Campus News

Youth Ambassador Program: Community-led Research in Uganda

Bokie Muigai August 21, 2023
young person giving a presentation outside

The pandemic provided an opportunity for many people to develop new skills, change careers, or even go back to school. This was true for Heather Wipfli, PhD, and her USC GRIT Lab which carries out public health research and service activities in low- and middle-income countries. Since 2015, she had organized weeklong interactive summer camps for children in Uganda. The program featured fun and energetic soccer training provided by Ugandan coaches, alongside public health workshops led by GRIT Lab and Makerere University students. “The camps were a really powerful tool which provided great role modelling by the college students for the younger kids,” she expresses.

Youth Public Health Ambassadors present on recognizing the symptoms of Malaria. Photo courtesy USC GRIT Lab.

However, when social distancing measures took effect, the camps that brought together over 1,000 kids, were no longer permitted. “I worked with students in my lab to launch different types of programs to keep the youth engaged, because we could no longer host these large community events,” she explains. This resulted in the youth public health ambassador program in partnership with Children’s Chance International. The goal of the program was to deliver greater depth in public health education to a smaller targeted group of youth, while at the same time continuing to engage the wider community.“Through conversations with local partners, we worked with community organizations and leaders to select 30 youth from the Lira district to participate in a yearlong training and research immersion program,” reports Wipfli.

“The first virtual workshop introduced them to public health basics. “We covered infectious disease, cancer, and risky behaviors associated with tobacco-use and alcohol consumption. We taught them how to make reusable sanitary pads and set-up hand washing stations. We also gave them materials needed to go out into the community and teach others what they had learned,” she reveals.

USC GRIT Lab student hands out mosquito nets. Photo courtesy USC GRIT Lab.

The second workshop taught the ambassadors how to conduct a community health assessment. They learned how to assess health measures in their communities through observations and surveys and how to document their findings. Together with the workshop facilitators, they identified the topics they wanted to assess and developed data collection instruments. “We assigned them tablets and bicycles, and they went out into the community to collect data at 9 health facilities, 19 schools and 305 households. They assessed measures such as sources of water, indoor smoke from cooking fires, and the quality of latrines,” she states. At the same time, GRIT students in the U.S. were learning alongside the Ugandan youth. They supported the entire research process, including helping to develop the survey questions and submitting the protocols for ethical clearance in the US and Uganda.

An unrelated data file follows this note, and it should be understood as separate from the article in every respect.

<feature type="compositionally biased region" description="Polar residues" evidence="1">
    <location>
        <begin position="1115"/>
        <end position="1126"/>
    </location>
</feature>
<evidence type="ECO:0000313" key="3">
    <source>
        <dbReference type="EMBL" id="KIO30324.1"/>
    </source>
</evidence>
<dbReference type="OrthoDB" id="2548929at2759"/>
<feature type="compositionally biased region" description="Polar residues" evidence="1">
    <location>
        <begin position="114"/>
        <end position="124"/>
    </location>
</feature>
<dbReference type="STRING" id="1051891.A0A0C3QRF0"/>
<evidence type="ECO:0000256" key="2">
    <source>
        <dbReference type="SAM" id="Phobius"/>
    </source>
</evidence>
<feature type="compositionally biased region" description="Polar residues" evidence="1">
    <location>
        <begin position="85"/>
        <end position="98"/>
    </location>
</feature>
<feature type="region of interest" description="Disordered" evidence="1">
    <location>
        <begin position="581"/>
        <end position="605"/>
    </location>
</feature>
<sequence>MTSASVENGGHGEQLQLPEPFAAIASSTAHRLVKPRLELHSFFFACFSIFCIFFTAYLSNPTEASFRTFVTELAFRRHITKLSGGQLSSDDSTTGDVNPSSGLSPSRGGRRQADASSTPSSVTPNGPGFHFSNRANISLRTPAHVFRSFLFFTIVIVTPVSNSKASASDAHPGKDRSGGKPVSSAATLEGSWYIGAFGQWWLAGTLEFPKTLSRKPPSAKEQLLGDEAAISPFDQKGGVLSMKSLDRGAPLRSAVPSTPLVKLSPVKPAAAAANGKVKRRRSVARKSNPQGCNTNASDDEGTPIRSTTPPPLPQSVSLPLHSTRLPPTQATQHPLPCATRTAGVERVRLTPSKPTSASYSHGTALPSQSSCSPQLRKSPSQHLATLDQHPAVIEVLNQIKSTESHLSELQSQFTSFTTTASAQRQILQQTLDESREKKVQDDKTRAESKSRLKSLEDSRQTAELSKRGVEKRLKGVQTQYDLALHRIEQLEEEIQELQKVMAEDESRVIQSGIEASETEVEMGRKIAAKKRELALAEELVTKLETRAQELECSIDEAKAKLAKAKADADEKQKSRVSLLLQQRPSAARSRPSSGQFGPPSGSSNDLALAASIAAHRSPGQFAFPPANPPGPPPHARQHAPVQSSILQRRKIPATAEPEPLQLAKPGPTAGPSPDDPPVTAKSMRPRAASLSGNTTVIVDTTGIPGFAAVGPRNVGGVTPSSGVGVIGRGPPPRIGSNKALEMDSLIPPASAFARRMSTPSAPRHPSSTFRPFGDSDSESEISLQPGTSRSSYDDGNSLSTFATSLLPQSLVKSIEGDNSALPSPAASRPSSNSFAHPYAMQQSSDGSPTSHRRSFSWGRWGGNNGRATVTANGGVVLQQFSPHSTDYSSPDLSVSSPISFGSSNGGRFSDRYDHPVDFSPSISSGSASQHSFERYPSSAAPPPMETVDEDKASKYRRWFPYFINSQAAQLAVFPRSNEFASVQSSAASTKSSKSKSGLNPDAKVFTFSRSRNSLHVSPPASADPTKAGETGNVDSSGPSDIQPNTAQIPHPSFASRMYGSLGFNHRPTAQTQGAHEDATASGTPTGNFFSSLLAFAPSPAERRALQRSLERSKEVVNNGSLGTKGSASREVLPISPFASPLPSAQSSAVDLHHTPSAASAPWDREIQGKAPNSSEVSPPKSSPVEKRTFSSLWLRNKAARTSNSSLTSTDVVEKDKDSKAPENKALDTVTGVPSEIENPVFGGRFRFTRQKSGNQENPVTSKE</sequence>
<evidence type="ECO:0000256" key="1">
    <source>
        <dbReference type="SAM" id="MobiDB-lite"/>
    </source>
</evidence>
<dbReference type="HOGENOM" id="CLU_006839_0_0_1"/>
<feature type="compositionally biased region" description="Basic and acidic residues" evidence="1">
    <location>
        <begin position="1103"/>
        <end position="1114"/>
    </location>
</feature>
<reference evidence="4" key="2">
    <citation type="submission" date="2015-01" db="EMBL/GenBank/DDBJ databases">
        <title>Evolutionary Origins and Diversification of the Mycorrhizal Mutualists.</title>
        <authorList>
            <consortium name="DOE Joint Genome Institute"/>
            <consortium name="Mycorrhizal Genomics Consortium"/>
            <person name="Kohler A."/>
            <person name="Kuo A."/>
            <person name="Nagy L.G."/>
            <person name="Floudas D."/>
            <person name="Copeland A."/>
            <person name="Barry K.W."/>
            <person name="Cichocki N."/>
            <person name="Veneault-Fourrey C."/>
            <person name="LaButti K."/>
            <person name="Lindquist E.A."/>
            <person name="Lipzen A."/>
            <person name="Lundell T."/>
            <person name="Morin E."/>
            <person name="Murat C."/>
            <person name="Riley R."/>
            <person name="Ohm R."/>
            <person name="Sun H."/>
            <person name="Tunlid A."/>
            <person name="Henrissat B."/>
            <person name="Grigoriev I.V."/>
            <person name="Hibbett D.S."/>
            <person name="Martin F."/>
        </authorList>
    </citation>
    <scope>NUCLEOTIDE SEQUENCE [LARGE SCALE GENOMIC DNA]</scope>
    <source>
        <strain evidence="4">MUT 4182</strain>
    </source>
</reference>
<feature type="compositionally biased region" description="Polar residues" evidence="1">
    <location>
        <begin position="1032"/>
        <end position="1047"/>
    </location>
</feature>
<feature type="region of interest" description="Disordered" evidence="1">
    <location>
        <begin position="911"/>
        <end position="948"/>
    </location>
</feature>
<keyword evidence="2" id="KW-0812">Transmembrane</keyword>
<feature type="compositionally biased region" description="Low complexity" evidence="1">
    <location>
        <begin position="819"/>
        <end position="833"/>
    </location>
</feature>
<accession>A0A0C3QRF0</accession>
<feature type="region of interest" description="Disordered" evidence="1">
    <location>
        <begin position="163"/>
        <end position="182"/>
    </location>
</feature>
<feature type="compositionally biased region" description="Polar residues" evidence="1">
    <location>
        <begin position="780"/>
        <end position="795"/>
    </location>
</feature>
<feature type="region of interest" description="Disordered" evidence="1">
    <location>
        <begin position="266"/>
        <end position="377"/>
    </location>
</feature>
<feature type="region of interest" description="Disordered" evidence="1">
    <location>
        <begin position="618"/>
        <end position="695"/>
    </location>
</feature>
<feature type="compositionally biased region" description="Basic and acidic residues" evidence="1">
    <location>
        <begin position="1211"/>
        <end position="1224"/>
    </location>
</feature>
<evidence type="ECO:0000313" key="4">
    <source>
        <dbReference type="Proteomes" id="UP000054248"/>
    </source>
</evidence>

During this time, a representative from the Peace Corps noticed the youth ambassadors working in the community and offered to partner with them to raise awareness about malaria prevention. Peace Corps has since donated thousands of mosquito nets which the youth ambassadors have distributed to community members along with malaria education.

Photo courtesy USC GRIT Lab.

Finally, the third workshop focused on data analysis and presentation. “Our GRIT Lab students examined the data collected in Uganda and presented it back to the team, to demonstrate what main messaging could be used when sharing their findings with the community,” she shares.

Following the workshop, the youth ambassadors worked to distribute the results to their communities and beyond. Notably, 4 youth ambassadors accompanied GRIT students to Kampala, where the ambassadors presented their research to various audiences. Their first stop was the Ugandan parliament, where they were given a special opportunity to explain their research to the national parliamentary health committee. Next, they visited and presented at the Ministry of Health, Makerere University School of Public Health, and lastly, they shared their findings at the American Embassy.

Earlier this year, four GRIT Lab students presented research posters in Washington DC at the Consortium of Universities for Global Health conference. One poster highlighted the impact of the Ugandan youth ambassador program based on continuous assessments conducted throughout the program, while another showcased the status of mental health of Ugandan children based on data collected by the ambassadors. 

Youth Public Health Ambassadors present on the dangers of not treating Malaria. Photo courtesy USC GRIT Lab.

The youth ambassador program has provided an opportunity for USC students and young people in Uganda to be involved in every step of the research process. When asked about her approach to activities conducted in her lab Wipfli responds, “I enjoy working with undergrads because they are brilliant, skilled, and committed —also they are here a little longer which allows them to form strong bonds with our community partners,” she indicates. Wipfli has created a vibrant program, that empowers young students to lead international research early in their higher education journey and provided them with tools and guidance along the way.